Please use this identifier to cite or link to this item: http://hdl.handle.net/2440/106069
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Type: Journal article
Title: Targeting the toll of drug abuse: the translational potential of toll-like receptor 4
Author: Bachtell, R.
Hutchinson, M.
Wang, X.
Rice, K.
Maier, S.
Watkins, L.
Citation: CNS and Neurological Disorders - Drug Targets, 2015; 14(6):692-699
Publisher: Bentham Science Publishers
Issue Date: 2015
ISSN: 1871-5273
1996-3181
Statement of
Responsibility: 
Ryan Bachtell, Mark R. Hutchinson, Xiaohui Wang, Kenner C. Rice, Steven F. Maier and Linda R. Watkins
Abstract: There is growing recognition that glial proinflammatory activation importantly contributes to the rewarding and reinforcing effects of a variety of drugs of abuse, including cocaine, methamphetamine, opioids, and alcohol. It has recently been proposed that glia are recognizing, and becoming activated by, such drugs as a CNS immunological response to these agents being xenobiotics; that is, substances foreign to the brain. Activation of glia, primarily microglia, by various drugs of abuse occurs via toll like receptor 4 (TLR4). The detection of such xenobiotics by TLR4 results in the release of glial neuroexcitatory and neurotoxic substances. These glial products of TLR4 activation enhance neuronal excitability within brain reward circuitry, thereby enhancing their rewarding and reinforcing effects. Indeed, selective pharmacological blockade of TLR4 activation, such as with the non-opioid TLR4 antagonist (+)-naltrexone, suppresses a number of indices of drug reward/reinforcement. These include: conditioned place preference, self-administration, drugprimed reinstatement, incubation of craving, and elevations of nucleus accumbens shell dopamine. Notably, TLR4 blockade fails to alter self-administration of food, indicative of a selective effect on drugs of abuse. Genetic disruption of TLR4 signaling recapitulates the effects of pharmacological TLR4 blockade, providing converging lines of evidence of a central importance of TLR4. Taken together, multiple lines of evidence converge to raise TLR4 as a promising therapeutic target for drug abuse.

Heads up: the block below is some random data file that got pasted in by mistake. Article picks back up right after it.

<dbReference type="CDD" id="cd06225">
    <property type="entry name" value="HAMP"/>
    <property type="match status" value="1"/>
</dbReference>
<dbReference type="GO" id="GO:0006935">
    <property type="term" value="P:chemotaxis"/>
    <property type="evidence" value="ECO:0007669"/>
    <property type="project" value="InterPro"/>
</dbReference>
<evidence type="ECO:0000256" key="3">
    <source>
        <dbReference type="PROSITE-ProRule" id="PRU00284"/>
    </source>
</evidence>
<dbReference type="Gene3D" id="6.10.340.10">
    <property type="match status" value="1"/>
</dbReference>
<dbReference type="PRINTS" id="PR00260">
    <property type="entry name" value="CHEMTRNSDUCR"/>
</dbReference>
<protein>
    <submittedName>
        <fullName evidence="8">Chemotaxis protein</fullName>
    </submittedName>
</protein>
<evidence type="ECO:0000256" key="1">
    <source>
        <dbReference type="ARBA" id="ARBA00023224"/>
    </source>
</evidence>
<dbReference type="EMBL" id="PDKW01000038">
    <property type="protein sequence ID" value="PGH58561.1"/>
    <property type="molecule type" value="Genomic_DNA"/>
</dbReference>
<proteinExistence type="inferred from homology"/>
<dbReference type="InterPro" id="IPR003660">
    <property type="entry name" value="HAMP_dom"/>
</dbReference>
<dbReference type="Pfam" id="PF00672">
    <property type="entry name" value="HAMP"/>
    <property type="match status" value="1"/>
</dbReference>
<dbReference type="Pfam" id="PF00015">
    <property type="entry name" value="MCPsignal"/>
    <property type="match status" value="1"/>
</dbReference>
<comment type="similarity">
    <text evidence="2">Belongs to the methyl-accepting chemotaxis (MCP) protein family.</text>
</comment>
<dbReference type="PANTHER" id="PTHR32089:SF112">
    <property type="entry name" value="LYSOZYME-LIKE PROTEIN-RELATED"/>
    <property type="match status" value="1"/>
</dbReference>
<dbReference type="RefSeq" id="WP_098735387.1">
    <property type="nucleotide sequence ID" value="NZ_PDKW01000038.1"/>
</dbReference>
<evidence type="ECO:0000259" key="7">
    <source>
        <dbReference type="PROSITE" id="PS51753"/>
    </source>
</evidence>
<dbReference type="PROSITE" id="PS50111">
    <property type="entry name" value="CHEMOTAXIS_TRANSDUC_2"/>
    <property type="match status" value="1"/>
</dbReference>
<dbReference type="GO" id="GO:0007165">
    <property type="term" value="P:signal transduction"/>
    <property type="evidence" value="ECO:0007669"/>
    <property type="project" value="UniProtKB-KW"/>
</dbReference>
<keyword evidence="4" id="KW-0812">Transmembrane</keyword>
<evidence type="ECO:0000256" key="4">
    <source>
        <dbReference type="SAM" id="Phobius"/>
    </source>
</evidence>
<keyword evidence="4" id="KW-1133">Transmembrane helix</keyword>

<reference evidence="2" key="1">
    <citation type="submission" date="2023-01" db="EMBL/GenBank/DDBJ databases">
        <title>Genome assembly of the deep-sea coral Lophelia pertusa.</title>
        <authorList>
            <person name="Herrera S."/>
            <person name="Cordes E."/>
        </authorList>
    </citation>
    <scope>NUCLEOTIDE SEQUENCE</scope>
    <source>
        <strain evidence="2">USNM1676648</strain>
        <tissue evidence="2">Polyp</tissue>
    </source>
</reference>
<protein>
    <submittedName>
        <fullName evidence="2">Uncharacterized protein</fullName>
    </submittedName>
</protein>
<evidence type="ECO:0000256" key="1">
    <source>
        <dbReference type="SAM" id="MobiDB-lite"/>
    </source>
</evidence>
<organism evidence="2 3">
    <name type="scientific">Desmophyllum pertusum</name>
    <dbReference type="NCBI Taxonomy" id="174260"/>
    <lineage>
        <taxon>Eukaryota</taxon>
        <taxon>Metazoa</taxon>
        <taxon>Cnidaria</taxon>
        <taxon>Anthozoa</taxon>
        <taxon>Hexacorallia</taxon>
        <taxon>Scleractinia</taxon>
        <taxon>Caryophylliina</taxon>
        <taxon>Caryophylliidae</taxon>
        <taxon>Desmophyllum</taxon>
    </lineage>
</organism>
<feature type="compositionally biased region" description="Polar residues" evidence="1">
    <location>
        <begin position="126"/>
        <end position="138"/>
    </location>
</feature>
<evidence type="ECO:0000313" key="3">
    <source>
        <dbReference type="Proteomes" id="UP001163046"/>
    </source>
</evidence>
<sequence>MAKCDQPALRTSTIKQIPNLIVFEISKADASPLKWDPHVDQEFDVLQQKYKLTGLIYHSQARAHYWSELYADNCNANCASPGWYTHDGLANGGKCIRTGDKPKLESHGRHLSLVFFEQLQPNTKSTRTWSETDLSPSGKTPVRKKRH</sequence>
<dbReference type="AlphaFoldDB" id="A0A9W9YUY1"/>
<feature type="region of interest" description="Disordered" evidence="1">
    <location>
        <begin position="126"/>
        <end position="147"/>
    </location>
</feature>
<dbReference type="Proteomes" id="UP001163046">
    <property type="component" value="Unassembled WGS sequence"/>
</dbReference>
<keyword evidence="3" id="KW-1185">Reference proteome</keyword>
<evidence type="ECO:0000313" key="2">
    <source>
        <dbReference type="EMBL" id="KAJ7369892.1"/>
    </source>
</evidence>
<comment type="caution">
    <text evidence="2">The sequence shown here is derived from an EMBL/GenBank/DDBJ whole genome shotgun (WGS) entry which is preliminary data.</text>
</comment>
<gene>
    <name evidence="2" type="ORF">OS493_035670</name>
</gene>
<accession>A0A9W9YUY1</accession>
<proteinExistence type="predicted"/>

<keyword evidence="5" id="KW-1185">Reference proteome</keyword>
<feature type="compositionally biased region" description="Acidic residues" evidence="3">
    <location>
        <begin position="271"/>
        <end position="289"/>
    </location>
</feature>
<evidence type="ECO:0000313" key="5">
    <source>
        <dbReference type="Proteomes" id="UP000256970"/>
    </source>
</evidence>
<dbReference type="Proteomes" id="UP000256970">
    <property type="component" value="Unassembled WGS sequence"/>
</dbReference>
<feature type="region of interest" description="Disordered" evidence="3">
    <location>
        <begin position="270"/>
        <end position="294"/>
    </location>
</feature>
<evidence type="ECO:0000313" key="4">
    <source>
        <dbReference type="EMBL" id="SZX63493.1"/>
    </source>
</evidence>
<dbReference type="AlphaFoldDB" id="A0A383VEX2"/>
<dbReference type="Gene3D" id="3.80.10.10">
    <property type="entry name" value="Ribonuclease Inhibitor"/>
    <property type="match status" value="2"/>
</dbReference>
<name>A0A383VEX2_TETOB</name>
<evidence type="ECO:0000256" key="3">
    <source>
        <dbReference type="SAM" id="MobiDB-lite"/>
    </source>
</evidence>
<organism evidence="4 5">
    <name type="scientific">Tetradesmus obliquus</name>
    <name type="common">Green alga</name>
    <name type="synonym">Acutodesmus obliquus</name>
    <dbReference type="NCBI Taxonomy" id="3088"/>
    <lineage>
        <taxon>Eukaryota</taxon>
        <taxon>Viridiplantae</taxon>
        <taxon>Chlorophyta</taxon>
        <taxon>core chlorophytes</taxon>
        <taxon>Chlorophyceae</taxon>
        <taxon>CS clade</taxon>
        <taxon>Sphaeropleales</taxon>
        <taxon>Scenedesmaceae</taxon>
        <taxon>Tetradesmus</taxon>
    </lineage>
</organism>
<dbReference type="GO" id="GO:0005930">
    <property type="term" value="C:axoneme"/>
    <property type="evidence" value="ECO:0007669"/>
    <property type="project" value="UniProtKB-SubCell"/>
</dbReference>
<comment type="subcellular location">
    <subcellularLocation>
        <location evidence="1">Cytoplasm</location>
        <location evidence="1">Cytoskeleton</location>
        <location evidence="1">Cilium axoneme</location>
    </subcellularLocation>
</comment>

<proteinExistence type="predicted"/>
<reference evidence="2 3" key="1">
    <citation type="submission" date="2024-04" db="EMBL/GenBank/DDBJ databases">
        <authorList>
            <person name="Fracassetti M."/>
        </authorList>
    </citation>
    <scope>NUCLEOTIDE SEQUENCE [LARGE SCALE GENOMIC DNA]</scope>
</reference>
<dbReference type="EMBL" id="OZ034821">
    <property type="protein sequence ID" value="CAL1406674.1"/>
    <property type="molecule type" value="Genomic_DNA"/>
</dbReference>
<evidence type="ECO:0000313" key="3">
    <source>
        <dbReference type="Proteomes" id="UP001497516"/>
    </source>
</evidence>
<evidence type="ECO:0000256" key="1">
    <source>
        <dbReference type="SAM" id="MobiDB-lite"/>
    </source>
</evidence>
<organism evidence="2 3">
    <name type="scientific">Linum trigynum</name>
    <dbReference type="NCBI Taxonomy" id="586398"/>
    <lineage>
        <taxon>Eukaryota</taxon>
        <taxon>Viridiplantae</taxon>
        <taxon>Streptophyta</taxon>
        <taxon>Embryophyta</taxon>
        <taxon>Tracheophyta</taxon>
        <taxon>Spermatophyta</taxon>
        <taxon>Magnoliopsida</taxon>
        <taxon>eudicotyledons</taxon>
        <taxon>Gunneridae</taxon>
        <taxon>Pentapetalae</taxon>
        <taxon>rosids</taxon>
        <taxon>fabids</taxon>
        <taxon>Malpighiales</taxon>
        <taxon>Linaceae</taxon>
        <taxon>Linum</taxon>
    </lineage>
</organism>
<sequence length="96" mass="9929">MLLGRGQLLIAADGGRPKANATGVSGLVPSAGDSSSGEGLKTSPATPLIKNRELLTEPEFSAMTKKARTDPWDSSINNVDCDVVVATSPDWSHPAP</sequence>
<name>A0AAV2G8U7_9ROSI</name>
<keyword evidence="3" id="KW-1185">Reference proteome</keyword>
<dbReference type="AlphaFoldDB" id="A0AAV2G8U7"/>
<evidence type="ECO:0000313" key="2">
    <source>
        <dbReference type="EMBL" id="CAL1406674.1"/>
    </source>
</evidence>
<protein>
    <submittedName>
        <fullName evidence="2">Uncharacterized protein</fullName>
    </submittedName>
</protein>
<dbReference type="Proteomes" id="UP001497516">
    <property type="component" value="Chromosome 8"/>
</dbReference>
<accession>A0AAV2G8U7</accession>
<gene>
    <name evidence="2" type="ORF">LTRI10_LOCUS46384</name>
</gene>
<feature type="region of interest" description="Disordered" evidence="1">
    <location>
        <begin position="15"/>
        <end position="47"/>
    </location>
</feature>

Keywords: Toll like receptor 4 (TLR4)
Rights: © 2015 Bentham Science Publishers
RMID: 0030032218
DOI: 10.2174/1871527314666150529132503
Appears in Collections:Pharmacology publications

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